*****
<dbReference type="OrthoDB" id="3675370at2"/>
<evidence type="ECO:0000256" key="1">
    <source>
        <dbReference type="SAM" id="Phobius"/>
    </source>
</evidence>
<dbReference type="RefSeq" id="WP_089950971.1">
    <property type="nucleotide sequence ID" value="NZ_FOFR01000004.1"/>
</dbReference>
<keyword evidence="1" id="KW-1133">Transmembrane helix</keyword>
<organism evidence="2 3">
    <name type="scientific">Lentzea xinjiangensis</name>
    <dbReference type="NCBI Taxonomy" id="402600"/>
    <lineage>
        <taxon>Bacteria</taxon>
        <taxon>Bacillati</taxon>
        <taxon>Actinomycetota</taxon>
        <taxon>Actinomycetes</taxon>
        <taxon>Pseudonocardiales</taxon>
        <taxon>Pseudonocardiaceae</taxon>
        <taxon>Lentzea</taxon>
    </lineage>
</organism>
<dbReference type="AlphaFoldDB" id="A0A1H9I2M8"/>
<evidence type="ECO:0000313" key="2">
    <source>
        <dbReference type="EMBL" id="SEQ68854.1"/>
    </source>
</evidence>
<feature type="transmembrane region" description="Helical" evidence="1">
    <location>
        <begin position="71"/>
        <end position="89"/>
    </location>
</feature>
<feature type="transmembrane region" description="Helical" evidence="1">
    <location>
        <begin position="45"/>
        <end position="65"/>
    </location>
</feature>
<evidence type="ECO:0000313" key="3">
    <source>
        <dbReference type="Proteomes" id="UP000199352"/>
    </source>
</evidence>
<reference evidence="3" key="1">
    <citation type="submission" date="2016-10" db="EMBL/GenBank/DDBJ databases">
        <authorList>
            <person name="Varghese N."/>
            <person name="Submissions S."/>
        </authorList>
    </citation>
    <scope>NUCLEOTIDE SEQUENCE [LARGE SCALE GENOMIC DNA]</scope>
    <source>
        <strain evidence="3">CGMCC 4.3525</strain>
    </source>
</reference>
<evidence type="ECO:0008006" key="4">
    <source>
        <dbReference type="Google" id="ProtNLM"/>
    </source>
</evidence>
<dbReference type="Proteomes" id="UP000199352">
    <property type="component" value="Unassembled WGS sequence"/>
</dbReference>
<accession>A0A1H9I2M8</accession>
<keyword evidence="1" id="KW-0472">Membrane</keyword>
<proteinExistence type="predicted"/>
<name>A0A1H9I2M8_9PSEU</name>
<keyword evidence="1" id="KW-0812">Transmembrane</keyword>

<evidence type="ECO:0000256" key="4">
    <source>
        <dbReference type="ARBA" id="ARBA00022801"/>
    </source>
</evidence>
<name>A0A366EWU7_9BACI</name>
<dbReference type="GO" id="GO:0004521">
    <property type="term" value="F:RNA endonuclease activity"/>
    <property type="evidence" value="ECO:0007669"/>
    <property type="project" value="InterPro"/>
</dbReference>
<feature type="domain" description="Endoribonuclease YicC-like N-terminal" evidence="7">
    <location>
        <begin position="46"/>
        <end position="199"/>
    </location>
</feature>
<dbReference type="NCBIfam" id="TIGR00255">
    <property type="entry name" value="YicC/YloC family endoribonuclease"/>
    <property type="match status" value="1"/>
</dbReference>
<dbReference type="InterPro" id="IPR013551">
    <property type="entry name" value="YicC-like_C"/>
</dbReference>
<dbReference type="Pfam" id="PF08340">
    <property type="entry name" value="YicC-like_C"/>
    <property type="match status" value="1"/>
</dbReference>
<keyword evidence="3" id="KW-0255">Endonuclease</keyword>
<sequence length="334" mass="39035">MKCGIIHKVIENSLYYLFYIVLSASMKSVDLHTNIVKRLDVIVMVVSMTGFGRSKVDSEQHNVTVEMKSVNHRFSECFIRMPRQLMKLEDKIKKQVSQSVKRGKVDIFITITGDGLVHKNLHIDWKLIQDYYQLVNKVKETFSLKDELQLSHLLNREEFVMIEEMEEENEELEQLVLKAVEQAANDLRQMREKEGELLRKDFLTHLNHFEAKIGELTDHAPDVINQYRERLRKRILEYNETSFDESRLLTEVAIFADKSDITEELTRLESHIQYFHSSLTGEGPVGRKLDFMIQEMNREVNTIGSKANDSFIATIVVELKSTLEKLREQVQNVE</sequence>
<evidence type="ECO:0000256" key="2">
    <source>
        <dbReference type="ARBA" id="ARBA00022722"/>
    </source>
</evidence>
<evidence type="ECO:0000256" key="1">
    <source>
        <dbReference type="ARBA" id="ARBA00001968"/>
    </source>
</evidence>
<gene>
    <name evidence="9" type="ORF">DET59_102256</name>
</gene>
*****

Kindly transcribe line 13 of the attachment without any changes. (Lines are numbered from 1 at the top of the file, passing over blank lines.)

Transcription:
    <dbReference type="NCBI Taxonomy" id="402600"/>